|Fluorescent 1 and 2 cell embryos|
|A single ES cell colony expressing Green Fluorescent Protein growing on a fibroblast feeder layer|
|Microinjection of embryonic stem cells into a blastocyst|
Dr, Transgenic Core Head
Genetically modified models represent one of the most powerful methods of functional gene analysis in vivo. Furthermore, the ability to introduce specific mutations into the genome enables models of human disease to be generated, facilitating insights into the pathophysiology of disease and providing a model with which therapeutic strategies and diagnostic tools can be optimized.
Our group provides groups within Oxford University access to transgenic technologies both on a fee-for-service type arrangement and on a collaborative basis. Technologies offered include embryo microinjection, embryonic stem cell transfection, Knock-out/-in construct design and in vivo shRNA mediated gene Knock-down. In addition, embryo rederivation and cryoconservation services are offered to facilitate the management, transfer and security of genetically modified strains.
The research activity of the group is focused on the development of novel methodologies for the generation of genetically modified models. The aims being to improve the reliability of the technology and to reduce the animal cost of research involving genetically modified models.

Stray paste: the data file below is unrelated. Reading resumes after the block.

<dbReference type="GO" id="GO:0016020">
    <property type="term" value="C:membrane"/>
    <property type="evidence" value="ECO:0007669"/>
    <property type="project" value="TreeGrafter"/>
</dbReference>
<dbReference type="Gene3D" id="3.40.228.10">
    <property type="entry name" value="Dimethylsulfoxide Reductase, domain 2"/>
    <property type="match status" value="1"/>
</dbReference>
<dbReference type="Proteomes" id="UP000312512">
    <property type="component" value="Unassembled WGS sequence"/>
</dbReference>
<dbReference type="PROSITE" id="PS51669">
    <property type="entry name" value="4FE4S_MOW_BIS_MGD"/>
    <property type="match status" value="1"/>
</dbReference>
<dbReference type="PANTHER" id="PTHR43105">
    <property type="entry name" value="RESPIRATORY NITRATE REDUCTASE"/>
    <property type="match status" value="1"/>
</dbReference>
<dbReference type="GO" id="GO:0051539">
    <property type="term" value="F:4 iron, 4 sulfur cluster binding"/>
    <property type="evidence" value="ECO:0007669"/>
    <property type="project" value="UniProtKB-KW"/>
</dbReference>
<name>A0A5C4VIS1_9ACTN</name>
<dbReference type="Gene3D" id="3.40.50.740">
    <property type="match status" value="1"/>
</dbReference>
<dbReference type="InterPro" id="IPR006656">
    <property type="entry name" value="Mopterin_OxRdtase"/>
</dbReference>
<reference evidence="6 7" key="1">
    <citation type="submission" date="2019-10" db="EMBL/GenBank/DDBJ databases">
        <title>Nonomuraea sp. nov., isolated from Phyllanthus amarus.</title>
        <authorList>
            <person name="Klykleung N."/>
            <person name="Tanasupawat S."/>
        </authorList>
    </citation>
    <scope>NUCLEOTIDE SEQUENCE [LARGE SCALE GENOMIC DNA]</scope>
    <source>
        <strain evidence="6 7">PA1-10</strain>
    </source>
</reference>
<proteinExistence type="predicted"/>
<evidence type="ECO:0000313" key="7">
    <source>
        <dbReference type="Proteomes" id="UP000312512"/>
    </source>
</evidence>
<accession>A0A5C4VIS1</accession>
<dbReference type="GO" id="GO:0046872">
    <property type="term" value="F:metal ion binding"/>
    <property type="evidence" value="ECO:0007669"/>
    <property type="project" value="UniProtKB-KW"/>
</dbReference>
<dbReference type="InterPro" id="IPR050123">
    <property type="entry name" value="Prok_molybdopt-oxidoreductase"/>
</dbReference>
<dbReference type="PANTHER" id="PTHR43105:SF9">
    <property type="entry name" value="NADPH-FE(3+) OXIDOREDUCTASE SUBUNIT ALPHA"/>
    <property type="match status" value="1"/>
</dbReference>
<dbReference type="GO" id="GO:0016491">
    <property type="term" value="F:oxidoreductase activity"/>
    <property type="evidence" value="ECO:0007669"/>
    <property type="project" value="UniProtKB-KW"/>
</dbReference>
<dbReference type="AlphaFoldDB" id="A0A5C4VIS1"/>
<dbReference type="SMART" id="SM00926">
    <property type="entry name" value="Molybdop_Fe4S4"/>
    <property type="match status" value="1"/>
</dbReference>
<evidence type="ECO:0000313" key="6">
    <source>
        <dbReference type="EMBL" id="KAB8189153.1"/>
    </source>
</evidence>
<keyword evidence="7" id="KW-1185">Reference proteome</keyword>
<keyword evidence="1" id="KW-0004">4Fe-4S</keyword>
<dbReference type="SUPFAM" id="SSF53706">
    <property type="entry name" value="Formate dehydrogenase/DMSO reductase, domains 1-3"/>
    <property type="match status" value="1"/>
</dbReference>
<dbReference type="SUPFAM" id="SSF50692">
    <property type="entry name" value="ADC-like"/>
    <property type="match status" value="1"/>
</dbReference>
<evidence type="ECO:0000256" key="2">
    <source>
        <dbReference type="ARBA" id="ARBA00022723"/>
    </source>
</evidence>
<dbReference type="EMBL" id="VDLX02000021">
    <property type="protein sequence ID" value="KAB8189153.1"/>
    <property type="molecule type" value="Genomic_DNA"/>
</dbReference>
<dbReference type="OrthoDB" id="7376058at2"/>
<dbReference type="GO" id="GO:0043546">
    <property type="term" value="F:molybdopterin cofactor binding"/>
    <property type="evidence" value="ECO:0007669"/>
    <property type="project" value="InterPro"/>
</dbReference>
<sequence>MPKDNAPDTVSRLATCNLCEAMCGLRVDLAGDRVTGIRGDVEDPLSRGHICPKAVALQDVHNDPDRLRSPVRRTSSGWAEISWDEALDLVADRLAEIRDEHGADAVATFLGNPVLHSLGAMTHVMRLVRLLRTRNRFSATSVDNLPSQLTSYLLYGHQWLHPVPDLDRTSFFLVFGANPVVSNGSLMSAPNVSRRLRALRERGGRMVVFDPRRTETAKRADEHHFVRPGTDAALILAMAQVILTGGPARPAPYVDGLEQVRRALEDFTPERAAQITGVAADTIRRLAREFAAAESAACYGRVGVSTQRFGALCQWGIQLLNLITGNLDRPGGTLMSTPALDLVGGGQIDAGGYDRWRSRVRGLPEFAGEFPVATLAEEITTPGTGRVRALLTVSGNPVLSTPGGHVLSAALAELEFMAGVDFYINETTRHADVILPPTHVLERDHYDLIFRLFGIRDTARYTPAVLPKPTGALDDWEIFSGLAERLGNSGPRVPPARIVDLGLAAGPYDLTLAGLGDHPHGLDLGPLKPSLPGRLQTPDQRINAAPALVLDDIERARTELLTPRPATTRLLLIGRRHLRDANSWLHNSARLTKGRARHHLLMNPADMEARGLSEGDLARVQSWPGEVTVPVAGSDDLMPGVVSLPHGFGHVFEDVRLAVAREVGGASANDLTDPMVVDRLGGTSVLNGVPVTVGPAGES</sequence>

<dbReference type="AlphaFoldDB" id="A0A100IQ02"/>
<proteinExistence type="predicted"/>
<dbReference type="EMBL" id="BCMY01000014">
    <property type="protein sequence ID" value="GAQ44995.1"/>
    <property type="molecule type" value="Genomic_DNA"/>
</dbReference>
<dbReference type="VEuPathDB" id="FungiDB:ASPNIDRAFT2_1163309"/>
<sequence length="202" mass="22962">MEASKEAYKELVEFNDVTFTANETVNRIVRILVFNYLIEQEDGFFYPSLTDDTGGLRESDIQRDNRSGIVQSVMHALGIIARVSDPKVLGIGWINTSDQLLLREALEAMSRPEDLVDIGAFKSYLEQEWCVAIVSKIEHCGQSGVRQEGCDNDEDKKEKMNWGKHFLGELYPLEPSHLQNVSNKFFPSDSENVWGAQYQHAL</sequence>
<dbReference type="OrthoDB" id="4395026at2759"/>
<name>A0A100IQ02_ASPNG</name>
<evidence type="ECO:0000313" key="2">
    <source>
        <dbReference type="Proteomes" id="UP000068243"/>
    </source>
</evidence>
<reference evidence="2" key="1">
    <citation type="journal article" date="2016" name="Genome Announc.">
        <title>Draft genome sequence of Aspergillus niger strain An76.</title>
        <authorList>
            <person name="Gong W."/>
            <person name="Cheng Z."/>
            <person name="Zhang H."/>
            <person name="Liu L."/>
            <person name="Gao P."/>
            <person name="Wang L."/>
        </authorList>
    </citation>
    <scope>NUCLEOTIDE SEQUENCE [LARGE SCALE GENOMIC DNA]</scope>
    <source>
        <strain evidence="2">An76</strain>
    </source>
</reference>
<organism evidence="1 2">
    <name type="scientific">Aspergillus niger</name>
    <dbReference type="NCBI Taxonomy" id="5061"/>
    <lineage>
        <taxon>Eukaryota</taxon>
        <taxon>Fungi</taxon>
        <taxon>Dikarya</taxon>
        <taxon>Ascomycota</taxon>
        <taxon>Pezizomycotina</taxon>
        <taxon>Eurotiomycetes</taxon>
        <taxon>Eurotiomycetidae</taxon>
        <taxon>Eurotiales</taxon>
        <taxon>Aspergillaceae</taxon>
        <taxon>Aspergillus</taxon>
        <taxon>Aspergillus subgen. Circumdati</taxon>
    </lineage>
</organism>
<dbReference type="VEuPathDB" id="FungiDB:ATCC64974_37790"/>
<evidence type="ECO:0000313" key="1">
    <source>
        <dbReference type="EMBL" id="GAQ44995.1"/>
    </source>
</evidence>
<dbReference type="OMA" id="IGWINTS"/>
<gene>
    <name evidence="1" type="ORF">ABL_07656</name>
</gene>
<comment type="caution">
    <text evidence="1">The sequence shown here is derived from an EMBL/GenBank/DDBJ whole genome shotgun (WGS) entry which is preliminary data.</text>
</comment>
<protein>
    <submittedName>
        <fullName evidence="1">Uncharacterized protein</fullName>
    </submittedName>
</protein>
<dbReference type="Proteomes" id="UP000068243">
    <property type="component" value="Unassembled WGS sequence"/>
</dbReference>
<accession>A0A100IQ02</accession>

Single-copy expression of an amyotrophic lateral sclerosis-linked TDP-43 mutation (M337V) in BAC transgenic mice leads to altered stress granule dynamics and progressive motor dysfunction
GORDON D. et al, (2018), Neurobiology of disease
A high-resolution map of non-crossover events in mice reveals impacts of genetic diversity on meiotic recombination
Li R. et al, (2018)
Mechanics of mouse blastocyst hatching revealed by a hydrogel-based microdeformation assay.
Leonavicius K. et al, (2018), Proc natl acad sci u s a
Glycine Amidinotransferase (GATM), Renal Fanconi Syndrome, and Kidney Failure.
Reichold M. et al, (2018), Journal of the american society of nephrology : jasn
A point mutation in the ion conduction pore of AMPA receptor GRIA3 causes dramatically perturbed sleep patterns as well as intellectual disability.
Davies B. et al, (2017), Hum mol genet, 26, 3869 - 3882